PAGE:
Hole (Old English: meaning 'Cut into a hillside') is a Grade II* Listed medieval farmstead, centred around a traditional thatched cob and stone Devon longhouse, seen left. Records date back to 1330 when it was owned by one 'William de Hole', and throughout later history it seems to have been predominantly used as a dairy farm.
The barn is also Listed Grade II* being of 'High Status' , and although constructed later than the house (probably 16th Century), is similarly built of the local materials of 'cob' (Devon dialect for an earth/straw/clay amalgam) and rubble shale stone, with a thatched roof.
Its original use was that of a threshing barn to prepare the corn harvest, and then to store the threshed products as a granary. Later a horse engine house (or horse gin) was added to mechanise the threshing process, so that horse-driven machinery could thresh and grind the corn much quicker and more powerfully than manual labourers. Again, as the use of buildings evolved and farmers needed to diversify, the barn was divided into two and the southern end was used as a milking parlour for the cattle with a hay loft above.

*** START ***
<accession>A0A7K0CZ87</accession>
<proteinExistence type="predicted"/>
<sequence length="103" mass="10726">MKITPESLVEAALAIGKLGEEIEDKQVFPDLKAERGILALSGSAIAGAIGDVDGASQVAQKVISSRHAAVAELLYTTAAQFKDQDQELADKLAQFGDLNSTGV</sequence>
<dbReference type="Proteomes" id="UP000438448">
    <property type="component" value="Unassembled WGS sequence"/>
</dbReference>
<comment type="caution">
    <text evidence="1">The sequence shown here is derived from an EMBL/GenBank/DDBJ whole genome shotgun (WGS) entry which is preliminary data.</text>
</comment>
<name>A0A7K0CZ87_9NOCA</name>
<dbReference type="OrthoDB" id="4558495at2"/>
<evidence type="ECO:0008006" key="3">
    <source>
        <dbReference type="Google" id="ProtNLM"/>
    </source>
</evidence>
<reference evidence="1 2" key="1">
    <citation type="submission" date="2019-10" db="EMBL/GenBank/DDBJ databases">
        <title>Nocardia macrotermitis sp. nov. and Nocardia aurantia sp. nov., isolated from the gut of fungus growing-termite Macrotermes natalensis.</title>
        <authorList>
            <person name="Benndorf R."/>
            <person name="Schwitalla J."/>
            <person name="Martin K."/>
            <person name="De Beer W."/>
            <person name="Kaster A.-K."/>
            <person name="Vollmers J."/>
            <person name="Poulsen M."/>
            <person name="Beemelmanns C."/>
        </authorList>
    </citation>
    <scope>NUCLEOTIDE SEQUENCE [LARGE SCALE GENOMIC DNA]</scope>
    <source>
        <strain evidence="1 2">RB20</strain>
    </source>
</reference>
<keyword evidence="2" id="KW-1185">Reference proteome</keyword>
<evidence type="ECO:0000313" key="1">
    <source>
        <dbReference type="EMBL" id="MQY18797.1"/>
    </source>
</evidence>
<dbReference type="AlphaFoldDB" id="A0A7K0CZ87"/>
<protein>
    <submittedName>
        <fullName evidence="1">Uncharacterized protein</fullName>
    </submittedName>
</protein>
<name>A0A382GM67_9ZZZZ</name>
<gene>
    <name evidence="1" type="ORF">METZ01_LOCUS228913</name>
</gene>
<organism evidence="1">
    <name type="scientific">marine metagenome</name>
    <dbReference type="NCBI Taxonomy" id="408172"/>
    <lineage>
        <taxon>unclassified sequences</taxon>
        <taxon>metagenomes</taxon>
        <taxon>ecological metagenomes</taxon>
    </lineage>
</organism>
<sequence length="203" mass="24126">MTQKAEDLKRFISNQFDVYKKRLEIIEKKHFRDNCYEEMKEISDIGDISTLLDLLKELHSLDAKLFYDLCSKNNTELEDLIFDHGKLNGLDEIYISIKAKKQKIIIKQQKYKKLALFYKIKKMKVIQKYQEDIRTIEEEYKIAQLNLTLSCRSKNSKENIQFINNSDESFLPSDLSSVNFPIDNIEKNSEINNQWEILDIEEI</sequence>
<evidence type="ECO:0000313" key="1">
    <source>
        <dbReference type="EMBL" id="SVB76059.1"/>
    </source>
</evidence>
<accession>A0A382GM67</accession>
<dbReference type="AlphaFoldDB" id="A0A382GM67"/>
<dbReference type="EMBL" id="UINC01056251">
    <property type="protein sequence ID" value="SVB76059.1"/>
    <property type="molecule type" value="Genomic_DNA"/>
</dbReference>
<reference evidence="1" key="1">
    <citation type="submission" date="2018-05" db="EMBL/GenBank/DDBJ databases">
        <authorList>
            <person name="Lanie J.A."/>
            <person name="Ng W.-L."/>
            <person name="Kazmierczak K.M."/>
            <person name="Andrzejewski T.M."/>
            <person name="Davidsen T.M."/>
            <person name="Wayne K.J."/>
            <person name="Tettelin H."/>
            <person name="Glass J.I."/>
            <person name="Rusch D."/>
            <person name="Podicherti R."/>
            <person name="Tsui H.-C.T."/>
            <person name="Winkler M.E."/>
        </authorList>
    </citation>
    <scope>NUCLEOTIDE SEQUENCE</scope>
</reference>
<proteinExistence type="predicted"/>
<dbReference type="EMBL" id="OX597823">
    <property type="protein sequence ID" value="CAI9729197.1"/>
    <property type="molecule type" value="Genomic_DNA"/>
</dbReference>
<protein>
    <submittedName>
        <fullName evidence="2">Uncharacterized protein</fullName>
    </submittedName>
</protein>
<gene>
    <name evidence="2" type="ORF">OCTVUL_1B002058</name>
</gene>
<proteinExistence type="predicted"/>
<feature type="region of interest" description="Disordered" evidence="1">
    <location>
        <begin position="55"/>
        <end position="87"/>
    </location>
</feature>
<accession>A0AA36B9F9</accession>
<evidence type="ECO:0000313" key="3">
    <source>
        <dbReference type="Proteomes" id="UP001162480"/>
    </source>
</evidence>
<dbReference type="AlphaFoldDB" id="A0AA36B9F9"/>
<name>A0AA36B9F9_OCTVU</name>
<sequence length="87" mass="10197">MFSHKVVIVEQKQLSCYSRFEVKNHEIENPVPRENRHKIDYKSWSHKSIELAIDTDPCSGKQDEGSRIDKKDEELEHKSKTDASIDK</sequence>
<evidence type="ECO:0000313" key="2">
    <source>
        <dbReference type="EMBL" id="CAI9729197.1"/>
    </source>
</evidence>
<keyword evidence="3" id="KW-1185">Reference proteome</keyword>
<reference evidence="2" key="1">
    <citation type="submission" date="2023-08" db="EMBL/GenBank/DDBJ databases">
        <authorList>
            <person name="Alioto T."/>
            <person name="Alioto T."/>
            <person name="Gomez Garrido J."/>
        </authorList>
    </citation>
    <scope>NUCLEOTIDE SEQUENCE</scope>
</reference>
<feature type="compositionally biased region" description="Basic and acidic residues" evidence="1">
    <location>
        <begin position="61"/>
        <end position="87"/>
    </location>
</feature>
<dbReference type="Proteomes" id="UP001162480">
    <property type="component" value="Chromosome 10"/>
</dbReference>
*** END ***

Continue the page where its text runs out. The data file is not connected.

The Milking Parlour at Hole is an architect designed conversion, which was completed in mid-2007, and has been painstakingly undertaken by a team specialising in the historic conservation of old buildings, using traditional materials and crafts (cob, lime mortar and plasters, natural oils and paints, sheepswool insulation, native oak etc).
Inside The Milking Parlour, ancient timbers are exposed and the cob walls are two-three feet thick, giving a feeling of great history and solidity. The 2-storey accommodation has been luxuriously created, with slate flagstone floors throughout the ground floor. Upstairs the floor is made from wide English oak floor boards, and there is a bespoke underfloor heating central heating system with individual digital controls throughout both upstairs and downstairs.
The barn’s original agricultural history remains evident in the adjoining Threshing Barn (the northern part of the barn) ,where the original horse engine beam remains and of course there is always the exceptional peace of our rural surroundings.
The Milking Parlour sleeps 4 people (or 5 – see Accommodation) and we invite you to enjoy a stay at our home when you visit this beautiful and peaceful part of the country.